WASHINGTON — Senators grilled U.S. Supreme Court nominee Neil Gorsuch during a daylong hearing Tuesday at which the appellate judge refused to reveal his leanings on controversial topics like abortion rights, gun rights and religious freedoms.
Gorsuch, 49, used the back and forth with lawmakers to assert his independence as a judge and distance himself from the controversies swirling around the man who nominated him, President Donald Trump.
Republicans on the Senate Judiciary Committee, led by Chairman Charles Grassley of Iowa, led Gorsuch into friendly exchanges that allowed him to tout his judicial independence and his pledge to follow the law, even if it involved actions by Trump.
“Nobody in this country is above the law, and that includes the president,” Gorsuch said.
Gorsuch said he would be an independent jurist — not beholden to the executive and legislative branches of government.
“I have no difficulty ruling for or against any party” Gorsuch told the panel. “There is no such thing as a Republican judge or a Democratic judge, we just have judges.”
“You want someone who is going to put politics aside,” Gorsuch told senators.
But while Gorsuch enjoys wide support among Republicans, Democrats grumbled about the GOP blockade of Judge Merrick Garland, who was nominated by President Barack Obama to sit on the high court.
The Supreme Court seat became vacant when Justice Antonin Scalia died Feb. 13, 2016 in Texas. He died of natural causes.
Even though Obama nominated Garland for the post, Senate Majority Leader Mitch McConnell, R-Ky., refused to hold a hearing.
The political gambit paid off. Trump was elected and selected Gorsuch from a list of 21 candidates vetted by the Heritage Foundation and the Federalist Society.
Sen. Patrick Leahy, D-Vt., said “Judge Garland would be on the bench today” if it were not for Republican actions to block the nomination.
“I think it’s shameful,” Leahy said. “I think it has damaged the reputation of this committee.”
When other senators asked Gorsuch to speak about Garland, Gorsuch remained unmovable.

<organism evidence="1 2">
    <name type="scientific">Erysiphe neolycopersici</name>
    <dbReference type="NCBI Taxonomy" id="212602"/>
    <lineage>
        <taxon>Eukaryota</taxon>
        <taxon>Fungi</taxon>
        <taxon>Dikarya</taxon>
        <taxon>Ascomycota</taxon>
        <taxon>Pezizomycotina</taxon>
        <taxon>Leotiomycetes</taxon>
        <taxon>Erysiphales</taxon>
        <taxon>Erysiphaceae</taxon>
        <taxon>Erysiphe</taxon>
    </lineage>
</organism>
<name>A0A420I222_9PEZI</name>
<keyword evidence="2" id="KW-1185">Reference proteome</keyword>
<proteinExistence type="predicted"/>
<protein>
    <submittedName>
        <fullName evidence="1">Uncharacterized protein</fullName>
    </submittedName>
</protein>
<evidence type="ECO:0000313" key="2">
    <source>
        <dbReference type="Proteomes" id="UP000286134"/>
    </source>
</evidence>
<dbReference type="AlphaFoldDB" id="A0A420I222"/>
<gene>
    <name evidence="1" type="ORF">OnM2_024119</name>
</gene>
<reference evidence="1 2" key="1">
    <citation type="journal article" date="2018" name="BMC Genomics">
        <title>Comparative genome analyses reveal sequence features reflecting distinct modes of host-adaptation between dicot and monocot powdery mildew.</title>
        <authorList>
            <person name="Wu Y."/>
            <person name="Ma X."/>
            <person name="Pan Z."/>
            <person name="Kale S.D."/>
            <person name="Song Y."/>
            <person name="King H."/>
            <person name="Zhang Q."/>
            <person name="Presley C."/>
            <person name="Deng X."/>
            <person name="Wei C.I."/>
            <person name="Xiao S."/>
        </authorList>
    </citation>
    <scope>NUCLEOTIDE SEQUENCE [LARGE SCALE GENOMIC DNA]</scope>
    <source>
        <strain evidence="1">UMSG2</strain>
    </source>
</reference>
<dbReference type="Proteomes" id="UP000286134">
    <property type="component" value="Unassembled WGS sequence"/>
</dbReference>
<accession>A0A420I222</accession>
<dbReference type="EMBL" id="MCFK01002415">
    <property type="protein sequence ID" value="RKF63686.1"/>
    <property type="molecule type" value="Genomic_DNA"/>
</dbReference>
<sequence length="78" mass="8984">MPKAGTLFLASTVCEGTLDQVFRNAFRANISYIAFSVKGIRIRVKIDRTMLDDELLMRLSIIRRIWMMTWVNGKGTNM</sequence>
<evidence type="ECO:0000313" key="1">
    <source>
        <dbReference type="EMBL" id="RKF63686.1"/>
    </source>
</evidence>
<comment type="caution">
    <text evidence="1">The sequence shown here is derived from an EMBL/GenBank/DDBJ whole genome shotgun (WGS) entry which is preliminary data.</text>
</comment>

“I’m not going to get involved in politics,” Gorsuch said.
Gorsuch, a Colorado native, was first appointed to the Denver-based 10th Circuit Court of Appeals in 2006 by President George W. Bush. Gorsuch was confirmed by the Senate on unanimous voice vote.
He now faces two more days of hearings before the Senate acts on his confirmation.
Grassley has set a vote on the nominee on April 3, with a full Senate vote following.
If confirmed, Gorsuch would be the first westerner on the high court since Sandra Day O’Connor of Arizona.
Gorsuch shot down a claim brought to the Judiciary Committee by two women at the University of Colorado Law School, who said Gorsuch asked inappropriate questions about women’s family planning in a legal ethics class.
A teacher of the course, Gorsuch said an ethics textbook was used and followed, and that the question to the class was about how many women have been asked such questions by employers.
He was surprised that women still face obstacles that O’Connor faced when she graduated from law school and was forced to take work as a secretary, despite her Stanford University law degree.
Senators spent the day trying to pin down Gorsuch on his leanings on controversial issues.
Gorsuch told Sen. Lindsey Graham, R-S.C., that Trump never asked how the federal judge would rule on abortion rights, or the landmark Roe v. Wade case.
“I would have walked out the door,” Gorsuch said.
He dodged other questions about case law, and legal precedent. Sen. Dianne Feinstein, D-Calif., asked about a case that allows residents in the District of Columbia to possess a weapon for self-defense, even though DC has strict laws that prohibit gun ownership.
Whatever is in the ruling, Gorsuch said, “I follow the law.”
Likewise, Gorsuch said legal precedent would suggest that a reinstatement of torture as an interrogation technique would be outside the law.
When Graham said Trump could face impeachment if he tried to reinstate torture techniques like waterboarding, Gorsuch said impeachment is under the purview of Congress.
“No man is above the law,” Gorsuch said.
Democrats on the committee sought to portray Gorsuch as a champion of big business and against “the little guy.” Sen. Sheldon Whitehouse, D-R.I., said the GOP effort to get Gorsuch confirmed was bankrolled by a $10 million ad buy from a special interest group.
Contact Gary Martin at 202-662-7390 or email@example.com. Follow @garymartindc on Twitter.